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Roles reversed as Nadal downs Federer on superior shotmaking

MELBOURNE, Australia -- As Roger Federer made his way through the intestines of Rod Laver Arena on the way to the court, he did not roll his head like a pre-fight boxer or perform kangaroo hops. When he arrived at his chair, he did not meticulously line up his water bottles or futz with his headband. And, just before the start of the warmup with his opponent, he did not sprint to the baseline like a T-shirt shot from a cannon, racket gripped firmly in his left hand.

Likewise, as Rafael Nadal made his way out to his Australian Open semifinal on Thursday night, he did not emerge from the tunnel saluting the crowd, smiling at his wife, Mirka, or gently tapping the strings of the Wilson racket in his right hand.

Confused? You should be, so great was the role reversal in Federer-Nadal XXVII -- yes, the occasions are sufficiently epic to warrant busting out Roman numerals -- once the match started.

In the previous meetings, the two have performed their assigned roles, one of many reasons this is such a special rivalry, the best in sports. Federer would do his thing, pulling off shots that no other player would even conceive, much less execute. Nadal, meanwhile, would persist and resist, relying on his relentless defense and superior mental strength. It was almost a form of class warfare, the Lord against the artisan. One would win out, usually by the smallest of margins.

So what happened in Nadal's 6-7 (5), 6-2, 7-6 (5), 6-4 victory Thursday? Federer came out with an early bit of mental warfare, Nadal-style, opting not to serve or receive but to play on the near side of the court. O-Kay... Federer then struck first -- so often Nadal's M.O. -- racing to a 3-0 lead with aggressive play. Nadal rallied. But it was less with his characteristic grinding than with real brilliance, a series of preposterous shots worthy of the Federer compendium. In a tiebreaker, Federer showed superior poise, marrying bold and audacious play with accuracy, to nail the first set.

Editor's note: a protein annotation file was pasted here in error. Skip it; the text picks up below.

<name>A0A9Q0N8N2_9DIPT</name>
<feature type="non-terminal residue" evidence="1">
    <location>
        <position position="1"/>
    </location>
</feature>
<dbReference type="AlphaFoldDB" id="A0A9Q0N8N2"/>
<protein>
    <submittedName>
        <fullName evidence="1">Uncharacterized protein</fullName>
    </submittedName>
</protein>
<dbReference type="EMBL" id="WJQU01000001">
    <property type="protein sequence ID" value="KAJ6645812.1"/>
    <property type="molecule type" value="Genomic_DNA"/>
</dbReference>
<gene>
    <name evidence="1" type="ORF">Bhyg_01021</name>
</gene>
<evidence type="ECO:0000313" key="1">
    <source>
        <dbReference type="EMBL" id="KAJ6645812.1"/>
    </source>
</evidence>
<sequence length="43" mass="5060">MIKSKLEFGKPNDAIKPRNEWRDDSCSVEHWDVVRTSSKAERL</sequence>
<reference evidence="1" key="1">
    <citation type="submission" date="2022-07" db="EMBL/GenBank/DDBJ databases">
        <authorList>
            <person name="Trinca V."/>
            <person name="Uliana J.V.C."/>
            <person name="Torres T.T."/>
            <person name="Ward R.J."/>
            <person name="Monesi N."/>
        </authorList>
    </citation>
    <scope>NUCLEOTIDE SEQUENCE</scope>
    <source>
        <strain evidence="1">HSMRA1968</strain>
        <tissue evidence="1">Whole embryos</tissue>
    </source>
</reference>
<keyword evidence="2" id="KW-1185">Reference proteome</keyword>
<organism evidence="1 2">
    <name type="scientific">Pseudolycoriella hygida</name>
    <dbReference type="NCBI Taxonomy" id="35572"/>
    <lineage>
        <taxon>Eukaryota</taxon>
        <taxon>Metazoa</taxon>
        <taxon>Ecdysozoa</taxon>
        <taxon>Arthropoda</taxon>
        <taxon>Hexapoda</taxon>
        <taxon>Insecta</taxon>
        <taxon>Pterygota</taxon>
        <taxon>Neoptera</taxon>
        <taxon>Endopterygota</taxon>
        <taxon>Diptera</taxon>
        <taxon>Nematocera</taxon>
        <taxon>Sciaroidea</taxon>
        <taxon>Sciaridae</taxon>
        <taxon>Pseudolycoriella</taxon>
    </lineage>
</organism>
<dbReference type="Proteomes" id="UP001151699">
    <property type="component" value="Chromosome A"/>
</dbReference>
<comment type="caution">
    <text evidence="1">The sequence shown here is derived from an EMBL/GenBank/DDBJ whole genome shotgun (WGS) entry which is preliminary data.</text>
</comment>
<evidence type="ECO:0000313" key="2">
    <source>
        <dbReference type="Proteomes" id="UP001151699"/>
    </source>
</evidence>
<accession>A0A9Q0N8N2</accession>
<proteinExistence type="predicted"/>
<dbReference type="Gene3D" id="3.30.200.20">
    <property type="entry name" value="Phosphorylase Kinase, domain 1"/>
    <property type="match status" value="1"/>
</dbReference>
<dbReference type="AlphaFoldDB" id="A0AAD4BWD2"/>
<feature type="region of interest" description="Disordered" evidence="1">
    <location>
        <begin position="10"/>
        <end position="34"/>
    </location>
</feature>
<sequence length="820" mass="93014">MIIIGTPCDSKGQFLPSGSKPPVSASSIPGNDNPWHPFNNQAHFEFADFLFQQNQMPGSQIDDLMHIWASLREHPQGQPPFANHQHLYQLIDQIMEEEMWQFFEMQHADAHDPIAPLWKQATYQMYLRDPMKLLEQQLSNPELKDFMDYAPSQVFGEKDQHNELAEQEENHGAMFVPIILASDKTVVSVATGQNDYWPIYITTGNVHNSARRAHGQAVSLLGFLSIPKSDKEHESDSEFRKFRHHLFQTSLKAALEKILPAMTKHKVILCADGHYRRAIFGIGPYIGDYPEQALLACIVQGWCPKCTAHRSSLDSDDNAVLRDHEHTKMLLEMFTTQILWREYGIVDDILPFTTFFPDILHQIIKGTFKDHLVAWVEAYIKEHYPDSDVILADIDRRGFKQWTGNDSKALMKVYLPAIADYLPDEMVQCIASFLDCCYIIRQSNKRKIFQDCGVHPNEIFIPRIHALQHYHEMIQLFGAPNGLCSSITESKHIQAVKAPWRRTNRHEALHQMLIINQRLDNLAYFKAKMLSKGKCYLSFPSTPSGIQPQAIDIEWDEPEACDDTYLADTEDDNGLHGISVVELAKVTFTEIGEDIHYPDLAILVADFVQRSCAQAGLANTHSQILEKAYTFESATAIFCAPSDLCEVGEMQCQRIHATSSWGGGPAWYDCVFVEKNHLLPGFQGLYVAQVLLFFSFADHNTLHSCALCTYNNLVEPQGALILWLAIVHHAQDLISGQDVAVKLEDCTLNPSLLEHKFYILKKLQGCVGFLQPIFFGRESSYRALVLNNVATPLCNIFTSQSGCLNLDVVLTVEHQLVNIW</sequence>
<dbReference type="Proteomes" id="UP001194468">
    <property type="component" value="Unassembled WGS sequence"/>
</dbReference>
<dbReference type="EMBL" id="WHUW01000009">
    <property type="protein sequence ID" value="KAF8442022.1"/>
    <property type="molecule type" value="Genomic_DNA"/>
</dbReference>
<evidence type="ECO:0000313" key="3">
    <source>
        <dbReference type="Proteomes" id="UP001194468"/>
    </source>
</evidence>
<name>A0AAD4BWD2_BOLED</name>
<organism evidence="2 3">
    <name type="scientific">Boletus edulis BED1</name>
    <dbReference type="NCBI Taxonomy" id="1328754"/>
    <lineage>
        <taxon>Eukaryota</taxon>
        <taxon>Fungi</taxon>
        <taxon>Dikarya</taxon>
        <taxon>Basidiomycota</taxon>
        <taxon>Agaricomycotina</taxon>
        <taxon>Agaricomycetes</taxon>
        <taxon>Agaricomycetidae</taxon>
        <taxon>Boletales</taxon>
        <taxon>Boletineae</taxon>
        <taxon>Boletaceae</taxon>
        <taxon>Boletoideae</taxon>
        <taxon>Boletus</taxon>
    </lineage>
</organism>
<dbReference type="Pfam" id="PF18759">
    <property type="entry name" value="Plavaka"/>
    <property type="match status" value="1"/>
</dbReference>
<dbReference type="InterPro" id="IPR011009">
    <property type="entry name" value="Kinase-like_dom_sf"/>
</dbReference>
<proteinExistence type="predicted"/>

In the second set, Nadal again brought the brilliance. One winner in particular demands its own paragraph. At 3-2 in the second set, Federer hit a shot to the corner that was angling into courtside signage. Nadal caught up with the ball and, on the dead run, uncorked a forehand. He didn't slap the ball around the post, a difficult but plausible shot. He hooked it crosscourt around Federer, who had taken to the net. This is as fine a piece of shotmaking as you'll ever see -- particularly given the weight of the occasion -- something to rival anything Federer has pulled off in his deep highlight reel.

And the hits kept coming. Nadal won the second set with backhand passes up the line. With half-volleys off his Nikes. With drop shots that peeked over the net like Kilroy and then died. (Nadal even got mad at Hawk-Eye, normally Federer's bugaboo.)

What kept Federer in the match? His defense and his scrambling. Time and again he won points with rally-prolonging gets worthy of Nadal. In a third-set tiebreaker, he kept the Nadal impersonation going. He scrambled, tried to neutralize his opponent's power and picked his spots. He missed shots, but it wasn't for lack of aggression. And he fought like hell. Down 6-1, facing five set points, Federer rallied and won four straight, sowing seeds of doubt -- usually Nadal's forte. Nadal finally closed it out, but he had to work for it.

The fourth set was more of the same, Nadal dictating play, serving aggressively and pulling off a welter of oh-no-he-didn't-just-do-that winners. On the other side of the net, Federer picked his spots but again often won points by grinding. After breaking Federer with still more slick shotmaking, Nadal served for the match. Like a certain tenacious Spaniard, Federer did not make it easy, staving off two match points, making Nadal win it.

Which he did. After Nadal fell to court as if he'd won a final, he was interviewed about the result. He spoke glowingly of his opponent. "Roger is the best of all time," Nadal said. But then, channeling his inner-Federer, he remembered where he was, who was on hand and gracefully added, "Him and great Rod Laver." The crowd cheered as loudly as it had throughout the match.

Beyond the Trading Places routine, there were other dimensions that distinguished this clash from others. ATP politics have done what Grand Slam finals could not, creating a rift between the two -- one I'm told is hardly resolved, despite their public statements to the contrary. While there was nothing but sportsmanship and fair play on the court, there was also a palpable absence of the usual organic warmth. (If there was ever eye contact between the two throughout the match, I didn't see it.)

More important, for the first time in nearly seven years, Federer and Nadal played a Grand Slam match without the trophy on the line. This was only a semifinal. As fine a victory as this is for Nadal, he'll have to come back on Sunday and win an additional match, perhaps against his more recent nemesis, Novak Djokovic, against whom he went 0-6 last season, all in finals.

Of course, if he can figure out how play like Nadal and Federer at the same time, he'll give himself a hell of a chance.

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